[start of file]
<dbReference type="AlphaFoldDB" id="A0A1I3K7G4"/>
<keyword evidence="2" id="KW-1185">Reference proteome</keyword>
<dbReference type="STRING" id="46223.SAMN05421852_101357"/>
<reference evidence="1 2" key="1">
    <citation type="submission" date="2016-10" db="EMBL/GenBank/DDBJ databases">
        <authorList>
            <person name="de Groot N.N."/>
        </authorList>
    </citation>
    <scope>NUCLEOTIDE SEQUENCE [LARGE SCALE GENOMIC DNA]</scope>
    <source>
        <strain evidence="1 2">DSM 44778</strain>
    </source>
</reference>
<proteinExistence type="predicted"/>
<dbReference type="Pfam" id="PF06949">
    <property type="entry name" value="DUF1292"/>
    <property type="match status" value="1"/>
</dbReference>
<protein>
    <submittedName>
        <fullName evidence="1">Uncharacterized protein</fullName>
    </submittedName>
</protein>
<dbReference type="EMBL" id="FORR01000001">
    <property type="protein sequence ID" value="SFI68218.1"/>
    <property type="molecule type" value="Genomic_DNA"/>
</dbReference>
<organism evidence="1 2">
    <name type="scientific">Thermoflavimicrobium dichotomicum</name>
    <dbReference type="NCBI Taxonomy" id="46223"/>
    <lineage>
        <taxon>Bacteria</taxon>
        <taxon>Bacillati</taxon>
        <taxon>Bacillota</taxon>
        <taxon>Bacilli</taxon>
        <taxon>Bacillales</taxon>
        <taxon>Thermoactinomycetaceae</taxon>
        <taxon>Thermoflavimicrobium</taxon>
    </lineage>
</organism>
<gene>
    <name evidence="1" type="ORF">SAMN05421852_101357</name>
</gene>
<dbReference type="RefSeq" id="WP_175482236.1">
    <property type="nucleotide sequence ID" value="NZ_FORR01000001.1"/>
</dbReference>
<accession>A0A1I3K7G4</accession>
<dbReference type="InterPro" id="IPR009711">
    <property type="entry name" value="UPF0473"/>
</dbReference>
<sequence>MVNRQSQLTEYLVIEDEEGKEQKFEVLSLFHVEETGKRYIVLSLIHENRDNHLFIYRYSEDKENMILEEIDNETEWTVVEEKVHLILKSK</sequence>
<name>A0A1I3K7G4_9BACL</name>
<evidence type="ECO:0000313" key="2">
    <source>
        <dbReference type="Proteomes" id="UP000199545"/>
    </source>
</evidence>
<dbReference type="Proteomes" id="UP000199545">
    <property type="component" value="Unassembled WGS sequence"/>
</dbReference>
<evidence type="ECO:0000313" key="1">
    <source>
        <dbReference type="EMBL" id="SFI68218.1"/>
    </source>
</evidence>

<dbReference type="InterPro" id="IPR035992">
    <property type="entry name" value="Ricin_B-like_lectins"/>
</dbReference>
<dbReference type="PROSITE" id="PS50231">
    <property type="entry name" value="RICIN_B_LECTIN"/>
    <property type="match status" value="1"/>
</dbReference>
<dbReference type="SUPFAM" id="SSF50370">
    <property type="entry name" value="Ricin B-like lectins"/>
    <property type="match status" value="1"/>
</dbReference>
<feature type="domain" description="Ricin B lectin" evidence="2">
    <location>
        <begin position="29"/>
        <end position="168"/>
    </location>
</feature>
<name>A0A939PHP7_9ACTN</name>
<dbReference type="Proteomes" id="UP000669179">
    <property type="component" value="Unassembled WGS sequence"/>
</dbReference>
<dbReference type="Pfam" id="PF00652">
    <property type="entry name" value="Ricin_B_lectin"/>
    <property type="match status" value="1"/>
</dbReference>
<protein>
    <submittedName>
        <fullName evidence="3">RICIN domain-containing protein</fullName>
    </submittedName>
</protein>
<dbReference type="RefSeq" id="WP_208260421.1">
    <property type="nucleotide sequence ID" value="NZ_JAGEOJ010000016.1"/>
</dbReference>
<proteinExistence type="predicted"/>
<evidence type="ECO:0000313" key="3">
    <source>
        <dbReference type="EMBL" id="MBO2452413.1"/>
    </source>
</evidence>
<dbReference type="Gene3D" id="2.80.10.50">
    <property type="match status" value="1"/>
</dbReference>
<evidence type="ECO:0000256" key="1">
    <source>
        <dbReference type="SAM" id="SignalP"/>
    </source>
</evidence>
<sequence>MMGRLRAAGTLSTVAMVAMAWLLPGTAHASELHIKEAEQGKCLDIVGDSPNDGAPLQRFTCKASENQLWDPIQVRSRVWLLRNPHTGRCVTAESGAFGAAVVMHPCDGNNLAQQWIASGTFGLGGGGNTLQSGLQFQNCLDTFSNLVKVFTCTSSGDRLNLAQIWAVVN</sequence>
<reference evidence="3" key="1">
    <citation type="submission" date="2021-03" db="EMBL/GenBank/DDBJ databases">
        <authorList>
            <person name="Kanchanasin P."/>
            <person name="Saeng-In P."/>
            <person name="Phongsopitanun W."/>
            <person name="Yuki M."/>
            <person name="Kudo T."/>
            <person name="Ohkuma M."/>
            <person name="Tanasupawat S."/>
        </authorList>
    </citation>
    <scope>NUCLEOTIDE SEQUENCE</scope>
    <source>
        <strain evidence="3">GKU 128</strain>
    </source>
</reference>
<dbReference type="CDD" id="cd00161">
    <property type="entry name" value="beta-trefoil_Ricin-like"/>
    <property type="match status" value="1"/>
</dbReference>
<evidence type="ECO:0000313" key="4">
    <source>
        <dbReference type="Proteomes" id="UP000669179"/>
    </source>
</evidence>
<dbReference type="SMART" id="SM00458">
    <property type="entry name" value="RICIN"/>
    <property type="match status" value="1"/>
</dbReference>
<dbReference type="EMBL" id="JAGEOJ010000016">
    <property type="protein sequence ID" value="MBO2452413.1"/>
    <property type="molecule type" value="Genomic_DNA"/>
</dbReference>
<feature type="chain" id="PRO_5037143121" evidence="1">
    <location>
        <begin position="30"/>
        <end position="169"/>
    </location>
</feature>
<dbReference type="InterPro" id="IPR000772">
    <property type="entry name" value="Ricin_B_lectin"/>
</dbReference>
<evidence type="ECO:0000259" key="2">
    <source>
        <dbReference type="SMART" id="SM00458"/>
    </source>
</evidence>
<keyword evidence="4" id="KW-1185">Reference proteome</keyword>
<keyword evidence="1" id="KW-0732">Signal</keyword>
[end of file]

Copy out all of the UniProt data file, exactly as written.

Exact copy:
<dbReference type="AlphaFoldDB" id="A0A1I3K7G4"/>
<keyword evidence="2" id="KW-1185">Reference proteome</keyword>
<dbReference type="STRING" id="46223.SAMN05421852_101357"/>
<reference evidence="1 2" key="1">
    <citation type="submission" date="2016-10" db="EMBL/GenBank/DDBJ databases">
        <authorList>
            <person name="de Groot N.N."/>
        </authorList>
    </citation>
    <scope>NUCLEOTIDE SEQUENCE [LARGE SCALE GENOMIC DNA]</scope>
    <source>
        <strain evidence="1 2">DSM 44778</strain>
    </source>
</reference>
<proteinExistence type="predicted"/>
<dbReference type="Pfam" id="PF06949">
    <property type="entry name" value="DUF1292"/>
    <property type="match status" value="1"/>
</dbReference>
<protein>
    <submittedName>
        <fullName evidence="1">Uncharacterized protein</fullName>
    </submittedName>
</protein>
<dbReference type="EMBL" id="FORR01000001">
    <property type="protein sequence ID" value="SFI68218.1"/>
    <property type="molecule type" value="Genomic_DNA"/>
</dbReference>
<organism evidence="1 2">
    <name type="scientific">Thermoflavimicrobium dichotomicum</name>
    <dbReference type="NCBI Taxonomy" id="46223"/>
    <lineage>
        <taxon>Bacteria</taxon>
        <taxon>Bacillati</taxon>
        <taxon>Bacillota</taxon>
        <taxon>Bacilli</taxon>
        <taxon>Bacillales</taxon>
        <taxon>Thermoactinomycetaceae</taxon>
        <taxon>Thermoflavimicrobium</taxon>
    </lineage>
</organism>
<gene>
    <name evidence="1" type="ORF">SAMN05421852_101357</name>
</gene>
<dbReference type="RefSeq" id="WP_175482236.1">
    <property type="nucleotide sequence ID" value="NZ_FORR01000001.1"/>
</dbReference>
<accession>A0A1I3K7G4</accession>
<dbReference type="InterPro" id="IPR009711">
    <property type="entry name" value="UPF0473"/>
</dbReference>
<sequence>MVNRQSQLTEYLVIEDEEGKEQKFEVLSLFHVEETGKRYIVLSLIHENRDNHLFIYRYSEDKENMILEEIDNETEWTVVEEKVHLILKSK</sequence>
<name>A0A1I3K7G4_9BACL</name>
<evidence type="ECO:0000313" key="2">
    <source>
        <dbReference type="Proteomes" id="UP000199545"/>
    </source>
</evidence>
<dbReference type="Proteomes" id="UP000199545">
    <property type="component" value="Unassembled WGS sequence"/>
</dbReference>
<evidence type="ECO:0000313" key="1">
    <source>
        <dbReference type="EMBL" id="SFI68218.1"/>
    </source>
</evidence>

<dbReference type="InterPro" id="IPR035992">
    <property type="entry name" value="Ricin_B-like_lectins"/>
</dbReference>
<dbReference type="PROSITE" id="PS50231">
    <property type="entry name" value="RICIN_B_LECTIN"/>
    <property type="match status" value="1"/>
</dbReference>
<dbReference type="SUPFAM" id="SSF50370">
    <property type="entry name" value="Ricin B-like lectins"/>
    <property type="match status" value="1"/>
</dbReference>
<feature type="domain" description="Ricin B lectin" evidence="2">
    <location>
        <begin position="29"/>
        <end position="168"/>
    </location>
</feature>
<name>A0A939PHP7_9ACTN</name>
<dbReference type="Proteomes" id="UP000669179">
    <property type="component" value="Unassembled WGS sequence"/>
</dbReference>
<dbReference type="Pfam" id="PF00652">
    <property type="entry name" value="Ricin_B_lectin"/>
    <property type="match status" value="1"/>
</dbReference>
<protein>
    <submittedName>
        <fullName evidence="3">RICIN domain-containing protein</fullName>
    </submittedName>
</protein>
<dbReference type="RefSeq" id="WP_208260421.1">
    <property type="nucleotide sequence ID" value="NZ_JAGEOJ010000016.1"/>
</dbReference>
<proteinExistence type="predicted"/>
<evidence type="ECO:0000313" key="3">
    <source>
        <dbReference type="EMBL" id="MBO2452413.1"/>
    </source>
</evidence>
<dbReference type="Gene3D" id="2.80.10.50">
    <property type="match status" value="1"/>
</dbReference>
<evidence type="ECO:0000256" key="1">
    <source>
        <dbReference type="SAM" id="SignalP"/>
    </source>
</evidence>
<sequence>MMGRLRAAGTLSTVAMVAMAWLLPGTAHASELHIKEAEQGKCLDIVGDSPNDGAPLQRFTCKASENQLWDPIQVRSRVWLLRNPHTGRCVTAESGAFGAAVVMHPCDGNNLAQQWIASGTFGLGGGGNTLQSGLQFQNCLDTFSNLVKVFTCTSSGDRLNLAQIWAVVN</sequence>
<reference evidence="3" key="1">
    <citation type="submission" date="2021-03" db="EMBL/GenBank/DDBJ databases">
        <authorList>
            <person name="Kanchanasin P."/>
            <person name="Saeng-In P."/>
            <person name="Phongsopitanun W."/>
            <person name="Yuki M."/>
            <person name="Kudo T."/>
            <person name="Ohkuma M."/>
            <person name="Tanasupawat S."/>
        </authorList>
    </citation>
    <scope>NUCLEOTIDE SEQUENCE</scope>
    <source>
        <strain evidence="3">GKU 128</strain>
    </source>
</reference>
<dbReference type="CDD" id="cd00161">
    <property type="entry name" value="beta-trefoil_Ricin-like"/>
    <property type="match status" value="1"/>
</dbReference>
<evidence type="ECO:0000313" key="4">
    <source>
        <dbReference type="Proteomes" id="UP000669179"/>
    </source>
</evidence>
<dbReference type="SMART" id="SM00458">
    <property type="entry name" value="RICIN"/>
    <property type="match status" value="1"/>
</dbReference>
<dbReference type="EMBL" id="JAGEOJ010000016">
    <property type="protein sequence ID" value="MBO2452413.1"/>
    <property type="molecule type" value="Genomic_DNA"/>
</dbReference>
<feature type="chain" id="PRO_5037143121" evidence="1">
    <location>
        <begin position="30"/>
        <end position="169"/>
    </location>
</feature>
<dbReference type="InterPro" id="IPR000772">
    <property type="entry name" value="Ricin_B_lectin"/>
</dbReference>
<evidence type="ECO:0000259" key="2">
    <source>
        <dbReference type="SMART" id="SM00458"/>
    </source>
</evidence>
<keyword evidence="4" id="KW-1185">Reference proteome</keyword>
<keyword evidence="1" id="KW-0732">Signal</keyword>